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Evaluation of a novel bacterial biomass as a substitution for soybean meal in plant‐based practical diets for Pacific white shrimp Litopenaeus vannamei

Qiu, X., Tian, H.Y., Davis, D.A.
Aquaculture nutrition 2018 v.24 no.2 pp. 872-885
Litopenaeus vannamei, amino acids, chromic oxide, diet, digestibility, digestible protein, energy, feed conversion, feed formulation, fish meal, growth performance, lipid content, microbial biomass, nutrients, shrimp, soybean meal, weight gain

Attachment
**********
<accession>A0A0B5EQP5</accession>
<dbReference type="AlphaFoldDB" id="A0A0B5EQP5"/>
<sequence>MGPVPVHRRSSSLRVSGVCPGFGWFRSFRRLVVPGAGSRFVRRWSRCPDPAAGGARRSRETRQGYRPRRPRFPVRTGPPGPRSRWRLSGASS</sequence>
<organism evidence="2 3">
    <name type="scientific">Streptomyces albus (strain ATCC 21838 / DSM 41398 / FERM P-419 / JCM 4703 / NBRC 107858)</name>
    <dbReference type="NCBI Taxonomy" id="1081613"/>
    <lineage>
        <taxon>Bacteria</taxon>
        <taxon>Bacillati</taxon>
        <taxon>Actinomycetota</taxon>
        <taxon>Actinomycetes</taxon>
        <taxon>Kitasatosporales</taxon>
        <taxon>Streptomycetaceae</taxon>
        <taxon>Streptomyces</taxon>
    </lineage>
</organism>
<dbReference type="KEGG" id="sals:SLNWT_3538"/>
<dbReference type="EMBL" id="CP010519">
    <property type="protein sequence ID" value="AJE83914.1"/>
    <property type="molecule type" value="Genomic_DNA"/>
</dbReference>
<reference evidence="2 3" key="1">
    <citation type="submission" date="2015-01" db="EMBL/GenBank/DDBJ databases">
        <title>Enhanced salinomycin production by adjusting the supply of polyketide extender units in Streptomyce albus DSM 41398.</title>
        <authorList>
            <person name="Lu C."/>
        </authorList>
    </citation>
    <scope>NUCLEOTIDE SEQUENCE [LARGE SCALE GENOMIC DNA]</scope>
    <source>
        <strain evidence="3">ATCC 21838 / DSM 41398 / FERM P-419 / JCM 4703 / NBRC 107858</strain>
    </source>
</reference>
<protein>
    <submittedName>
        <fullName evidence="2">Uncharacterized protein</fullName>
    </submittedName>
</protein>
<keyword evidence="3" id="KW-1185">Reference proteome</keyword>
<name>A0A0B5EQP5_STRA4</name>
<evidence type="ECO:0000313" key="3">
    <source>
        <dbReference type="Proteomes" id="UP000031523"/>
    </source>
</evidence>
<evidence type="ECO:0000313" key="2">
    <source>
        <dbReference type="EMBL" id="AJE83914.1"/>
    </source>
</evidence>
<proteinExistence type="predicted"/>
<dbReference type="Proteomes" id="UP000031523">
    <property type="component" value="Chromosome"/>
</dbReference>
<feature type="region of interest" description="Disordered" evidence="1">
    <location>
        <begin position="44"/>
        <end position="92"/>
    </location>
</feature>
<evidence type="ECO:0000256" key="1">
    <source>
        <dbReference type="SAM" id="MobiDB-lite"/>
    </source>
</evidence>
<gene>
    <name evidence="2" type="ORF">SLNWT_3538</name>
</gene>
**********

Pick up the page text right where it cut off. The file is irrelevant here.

Three growth trials and a digestibility trial were designed to evaluate the efficacy of a novel bacterial biomass (BB) in commercial‐type feed formulation for Pacific white shrimp, Litopenaeus vannamei. In trial 1, the basal diet was supplemented with 0, 60 and 120 g/kg BB to replace soybean meal (SBM). Significant improvement was observed in the survival when BB was incorporated in the diets. However, shrimp fed diets containing 120 g/kg BB exhibited significantly lower weight gain (WG) and higher feed conversion ratio (FCR). To confirm the results from trial 1 and explore the effects of BB supplementation at low levels, the basal diet was incorporated with 0, 10, 20, 40, 60 and 120 g/kg BB to replace SBM in trial 2. Significant reductions in WG, FCR, lipid content of whole body, protein retention efficiency and most amino acids retention efficiency were detected in shrimp fed with diet containing 120 g/kg BB. Trial 3 was designed to elucidate whether the digestible protein is the cause of reduced growth. No improvements in terms of growth performance and FCR were detected in the treatments balanced for digestible protein. Apparent digestibility coefficients of energy, protein and amino acid (AA) for BB were determined using chromic oxide as an inert marker and the 70:30 replacement technique. The energy, protein and individual amino acid digestibility coefficients of BB were significantly lower than those of fish meal (FM) and SBM that were given at the same time. Results of this study indicated that BB can be utilized up to 40 g/kg in shrimp feed without causing a decrease in growth. However, supplementations (≥60 g/kg) of BB can result in negative effects on growth response, FCR and protein as well as amino acids retention efficiency. At the lower levels of inclusion, shrimp performance was improved when BB was supplemented on a digestibility basis; however, at the higher level of inclusion, there was no improvement, indicating there may be other nutrients limiting. Based on enhanced survival in the treatment with BB supplementation in trial 1, further research regarding the immune effects of BB in practical shrimp feed will be necessary.